Knowledge of the Bible is in decline in Britain, with fewer than one in 20 people able to name all Ten Commandments and youngsters viewing the Christian holy book as “old-fashioned”, a survey said.
Atheists, however, were not unduly worried about the decline in the Bible’s popularity.
“It shows really that religion is becoming less important to people,” said Pepper Harow, campaigns officer at the British Humanist Association.
I got the article link from the BBC’s Big Question forum. Here was my own response at the time.
Whether you are a believer or not the Bible and the Church of England is part of our national culture and heritage. How can you hope to understand and appreciate the Reformation, The English Civil War or The Enlightenment without some idea of what the bible meant to people. Our language is resplendent with biblical references, our laws are often derived from biblical sources and overturned because we have no secular reason for keeping them.
We should have an awareness of the bible even if we believe that it is myth because people took it very seriously for a very long time. How can you argue against something if you don’t know where the idea came from. If you support stem cell research then you must know about the objections that are derived from Christian dogma as well as those that come from ethical considerations. If you support a woman’s right to choose to terminate a pregnancy then you need to understand how others object to it. If you support free education then you need to understand the basis for it and how Christianity was instrumental in creating the public school system.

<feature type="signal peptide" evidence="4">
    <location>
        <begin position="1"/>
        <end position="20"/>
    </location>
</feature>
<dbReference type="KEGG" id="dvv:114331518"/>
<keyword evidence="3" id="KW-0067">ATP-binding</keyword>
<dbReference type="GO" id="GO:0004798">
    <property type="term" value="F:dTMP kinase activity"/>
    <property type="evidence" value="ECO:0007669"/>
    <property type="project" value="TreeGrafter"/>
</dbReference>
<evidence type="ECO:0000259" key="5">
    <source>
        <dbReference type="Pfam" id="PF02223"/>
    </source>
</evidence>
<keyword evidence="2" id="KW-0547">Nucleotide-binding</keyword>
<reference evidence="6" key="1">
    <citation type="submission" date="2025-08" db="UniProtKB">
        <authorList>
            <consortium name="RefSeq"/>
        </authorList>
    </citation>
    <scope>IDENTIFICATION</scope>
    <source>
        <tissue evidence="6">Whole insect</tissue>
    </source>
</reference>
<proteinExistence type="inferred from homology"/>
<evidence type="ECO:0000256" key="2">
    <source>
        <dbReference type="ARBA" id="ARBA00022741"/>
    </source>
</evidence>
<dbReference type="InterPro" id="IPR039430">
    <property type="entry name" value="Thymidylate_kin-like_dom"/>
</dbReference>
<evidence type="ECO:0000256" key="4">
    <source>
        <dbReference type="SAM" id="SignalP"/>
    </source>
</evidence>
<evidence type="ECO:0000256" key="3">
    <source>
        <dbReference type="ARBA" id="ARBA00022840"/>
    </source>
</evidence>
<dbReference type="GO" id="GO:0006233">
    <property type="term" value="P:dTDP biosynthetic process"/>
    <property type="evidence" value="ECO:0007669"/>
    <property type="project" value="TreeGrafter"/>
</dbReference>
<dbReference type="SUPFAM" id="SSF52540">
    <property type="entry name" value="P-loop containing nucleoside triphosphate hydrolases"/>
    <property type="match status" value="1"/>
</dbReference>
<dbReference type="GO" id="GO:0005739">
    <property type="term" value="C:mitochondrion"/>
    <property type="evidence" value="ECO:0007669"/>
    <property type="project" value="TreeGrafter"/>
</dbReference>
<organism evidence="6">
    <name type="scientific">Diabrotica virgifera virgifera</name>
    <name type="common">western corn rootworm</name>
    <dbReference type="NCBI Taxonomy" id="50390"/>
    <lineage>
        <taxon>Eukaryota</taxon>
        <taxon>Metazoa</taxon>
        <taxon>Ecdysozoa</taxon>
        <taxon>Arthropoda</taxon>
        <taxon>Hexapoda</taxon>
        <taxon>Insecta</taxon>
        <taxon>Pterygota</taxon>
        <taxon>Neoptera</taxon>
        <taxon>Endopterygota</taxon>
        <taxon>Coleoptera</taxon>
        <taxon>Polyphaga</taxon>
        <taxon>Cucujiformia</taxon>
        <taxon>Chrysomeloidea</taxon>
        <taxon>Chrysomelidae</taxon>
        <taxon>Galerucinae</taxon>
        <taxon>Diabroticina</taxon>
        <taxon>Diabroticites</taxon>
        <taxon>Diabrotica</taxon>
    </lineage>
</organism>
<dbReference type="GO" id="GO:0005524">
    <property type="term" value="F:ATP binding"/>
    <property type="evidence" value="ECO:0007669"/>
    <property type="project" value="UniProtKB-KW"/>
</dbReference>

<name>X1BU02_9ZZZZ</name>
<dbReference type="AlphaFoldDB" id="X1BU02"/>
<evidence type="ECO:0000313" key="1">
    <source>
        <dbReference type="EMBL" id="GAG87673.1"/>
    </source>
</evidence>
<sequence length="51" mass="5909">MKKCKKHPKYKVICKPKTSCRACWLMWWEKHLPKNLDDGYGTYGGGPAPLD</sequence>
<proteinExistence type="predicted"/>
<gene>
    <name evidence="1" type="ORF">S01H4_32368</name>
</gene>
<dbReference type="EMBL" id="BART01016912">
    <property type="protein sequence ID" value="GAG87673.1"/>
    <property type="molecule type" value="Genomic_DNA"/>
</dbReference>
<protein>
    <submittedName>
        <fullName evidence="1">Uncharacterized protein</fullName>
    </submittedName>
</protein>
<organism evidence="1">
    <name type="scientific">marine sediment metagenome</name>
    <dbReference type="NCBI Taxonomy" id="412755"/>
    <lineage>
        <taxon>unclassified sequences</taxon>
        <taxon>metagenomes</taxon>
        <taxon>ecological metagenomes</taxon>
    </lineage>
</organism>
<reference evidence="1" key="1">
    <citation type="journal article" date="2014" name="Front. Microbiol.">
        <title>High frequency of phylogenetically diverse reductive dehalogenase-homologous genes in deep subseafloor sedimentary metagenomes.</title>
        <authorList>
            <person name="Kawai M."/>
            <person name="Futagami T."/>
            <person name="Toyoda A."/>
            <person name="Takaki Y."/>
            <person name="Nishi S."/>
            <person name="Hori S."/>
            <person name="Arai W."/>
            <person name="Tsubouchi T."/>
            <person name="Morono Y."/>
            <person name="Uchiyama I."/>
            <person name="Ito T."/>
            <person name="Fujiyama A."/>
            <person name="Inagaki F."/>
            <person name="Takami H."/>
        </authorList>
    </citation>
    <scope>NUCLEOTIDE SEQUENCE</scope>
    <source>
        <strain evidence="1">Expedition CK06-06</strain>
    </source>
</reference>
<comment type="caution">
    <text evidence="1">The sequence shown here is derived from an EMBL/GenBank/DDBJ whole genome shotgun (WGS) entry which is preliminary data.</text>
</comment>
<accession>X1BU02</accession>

Some responses lament the decline of knowledge in the general populace. “We are becoming dumber” they say. I disagree though that knowledge is in decline. In the 21st century we have unprecedented access to knowledge on almost any subject you can imagine. I can read Ulysses online, go to a library, order it from Amazon or even borrow a copy. I can discuss the references in a forum with people all over the world if I wish and can even search for one if I don’t know where to find one. I can join a correspondence course, arrange to meet up with Joyce or Tennyson enthusiasts or just write a blog about it. None of this was possible even 10 years ago on the scale we have today.
I think what is in decline is interest. We are becoming the Eloi and the Morlocks, neither is a fate I find particularly appealing. Do you disagree? Should we lament the loss of our history or allow that which has served it’s purpose to pass unremarked and unmourned? Is the decline of biblical knowledge, as I believe, a symptom of a society that has grown bored and indolent, that seeks only survival and entertainment. If we are losing the roots of our history then is this a step to replacing these old myths with something better for everyone?